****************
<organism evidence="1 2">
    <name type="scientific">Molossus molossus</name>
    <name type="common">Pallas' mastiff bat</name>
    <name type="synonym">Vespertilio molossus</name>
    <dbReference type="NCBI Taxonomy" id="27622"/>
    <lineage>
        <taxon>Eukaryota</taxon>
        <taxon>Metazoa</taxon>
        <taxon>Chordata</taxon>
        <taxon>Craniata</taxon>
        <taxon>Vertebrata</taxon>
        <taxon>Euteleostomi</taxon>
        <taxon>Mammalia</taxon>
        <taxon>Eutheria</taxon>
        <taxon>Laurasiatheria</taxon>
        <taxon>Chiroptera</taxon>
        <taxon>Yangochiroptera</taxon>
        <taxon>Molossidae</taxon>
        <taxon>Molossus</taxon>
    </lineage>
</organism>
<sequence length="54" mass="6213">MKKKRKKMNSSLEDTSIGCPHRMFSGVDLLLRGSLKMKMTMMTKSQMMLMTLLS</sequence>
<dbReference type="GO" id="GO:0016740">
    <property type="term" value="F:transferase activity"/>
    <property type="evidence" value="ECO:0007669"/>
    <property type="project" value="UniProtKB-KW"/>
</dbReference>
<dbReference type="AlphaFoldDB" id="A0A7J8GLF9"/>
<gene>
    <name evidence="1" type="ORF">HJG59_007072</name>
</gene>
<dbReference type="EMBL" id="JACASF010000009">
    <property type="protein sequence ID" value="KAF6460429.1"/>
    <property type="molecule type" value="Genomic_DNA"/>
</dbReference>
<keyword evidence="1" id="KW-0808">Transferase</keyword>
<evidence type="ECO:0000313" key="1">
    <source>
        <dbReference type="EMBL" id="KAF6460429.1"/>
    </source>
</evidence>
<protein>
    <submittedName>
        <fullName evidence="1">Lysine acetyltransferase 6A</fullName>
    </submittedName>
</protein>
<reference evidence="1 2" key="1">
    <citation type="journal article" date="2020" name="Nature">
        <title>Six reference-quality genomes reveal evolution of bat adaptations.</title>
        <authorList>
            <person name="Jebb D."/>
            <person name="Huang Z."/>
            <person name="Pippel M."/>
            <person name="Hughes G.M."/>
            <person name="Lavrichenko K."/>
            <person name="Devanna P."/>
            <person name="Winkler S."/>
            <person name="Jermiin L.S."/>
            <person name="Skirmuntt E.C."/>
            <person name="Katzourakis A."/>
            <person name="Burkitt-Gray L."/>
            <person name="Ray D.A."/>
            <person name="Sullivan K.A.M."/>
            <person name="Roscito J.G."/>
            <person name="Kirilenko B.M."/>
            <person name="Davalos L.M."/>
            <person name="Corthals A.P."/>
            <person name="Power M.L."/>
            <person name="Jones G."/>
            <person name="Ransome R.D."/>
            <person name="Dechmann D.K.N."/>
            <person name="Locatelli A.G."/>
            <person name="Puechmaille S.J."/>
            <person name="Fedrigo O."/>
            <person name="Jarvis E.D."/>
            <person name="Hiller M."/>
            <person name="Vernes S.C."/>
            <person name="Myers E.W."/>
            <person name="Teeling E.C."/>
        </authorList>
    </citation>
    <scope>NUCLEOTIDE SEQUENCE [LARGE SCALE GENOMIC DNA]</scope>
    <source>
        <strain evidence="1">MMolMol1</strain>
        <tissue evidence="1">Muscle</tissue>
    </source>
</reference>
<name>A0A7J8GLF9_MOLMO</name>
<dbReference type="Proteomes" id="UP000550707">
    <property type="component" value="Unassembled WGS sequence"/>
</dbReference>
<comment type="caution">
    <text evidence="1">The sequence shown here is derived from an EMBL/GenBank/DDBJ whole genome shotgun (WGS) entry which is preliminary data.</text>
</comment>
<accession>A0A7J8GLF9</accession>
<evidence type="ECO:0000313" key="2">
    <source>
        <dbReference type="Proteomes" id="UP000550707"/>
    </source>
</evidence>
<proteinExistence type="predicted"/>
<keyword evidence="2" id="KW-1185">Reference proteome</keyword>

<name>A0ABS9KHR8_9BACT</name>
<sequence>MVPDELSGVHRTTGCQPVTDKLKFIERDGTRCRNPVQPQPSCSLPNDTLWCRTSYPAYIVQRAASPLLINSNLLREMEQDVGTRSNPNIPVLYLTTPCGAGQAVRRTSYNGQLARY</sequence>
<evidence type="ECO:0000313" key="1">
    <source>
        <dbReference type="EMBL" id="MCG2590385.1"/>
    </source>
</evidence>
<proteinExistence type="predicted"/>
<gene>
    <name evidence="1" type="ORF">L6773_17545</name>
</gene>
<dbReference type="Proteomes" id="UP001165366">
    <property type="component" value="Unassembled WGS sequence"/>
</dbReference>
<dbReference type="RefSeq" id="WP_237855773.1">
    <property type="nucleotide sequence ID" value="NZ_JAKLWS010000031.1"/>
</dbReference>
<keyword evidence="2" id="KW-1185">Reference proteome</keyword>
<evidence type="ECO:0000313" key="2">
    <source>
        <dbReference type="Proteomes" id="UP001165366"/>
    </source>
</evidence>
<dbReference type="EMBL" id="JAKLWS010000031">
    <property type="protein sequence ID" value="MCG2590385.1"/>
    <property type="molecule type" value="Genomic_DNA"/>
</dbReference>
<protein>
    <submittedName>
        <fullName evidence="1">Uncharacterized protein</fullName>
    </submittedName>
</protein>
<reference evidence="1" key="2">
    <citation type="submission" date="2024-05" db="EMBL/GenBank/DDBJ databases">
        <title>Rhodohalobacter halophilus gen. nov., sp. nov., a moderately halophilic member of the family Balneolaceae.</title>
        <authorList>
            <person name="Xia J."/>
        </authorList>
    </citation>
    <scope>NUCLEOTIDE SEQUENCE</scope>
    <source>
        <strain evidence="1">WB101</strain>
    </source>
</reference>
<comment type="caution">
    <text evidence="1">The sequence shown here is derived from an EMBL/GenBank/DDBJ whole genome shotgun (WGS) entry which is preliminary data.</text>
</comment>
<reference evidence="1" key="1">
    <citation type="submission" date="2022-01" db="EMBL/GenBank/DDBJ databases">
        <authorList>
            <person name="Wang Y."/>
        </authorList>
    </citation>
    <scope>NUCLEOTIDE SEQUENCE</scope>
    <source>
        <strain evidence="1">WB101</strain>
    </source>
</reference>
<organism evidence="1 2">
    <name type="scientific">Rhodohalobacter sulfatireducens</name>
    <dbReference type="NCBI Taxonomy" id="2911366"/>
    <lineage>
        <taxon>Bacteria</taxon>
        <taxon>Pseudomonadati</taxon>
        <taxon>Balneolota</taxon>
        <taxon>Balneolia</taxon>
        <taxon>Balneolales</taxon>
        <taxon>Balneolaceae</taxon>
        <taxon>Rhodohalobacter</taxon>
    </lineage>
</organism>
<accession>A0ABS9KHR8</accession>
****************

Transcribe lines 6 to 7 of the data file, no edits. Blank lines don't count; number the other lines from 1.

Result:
    <lineage>
        <taxon>Eukaryota</taxon>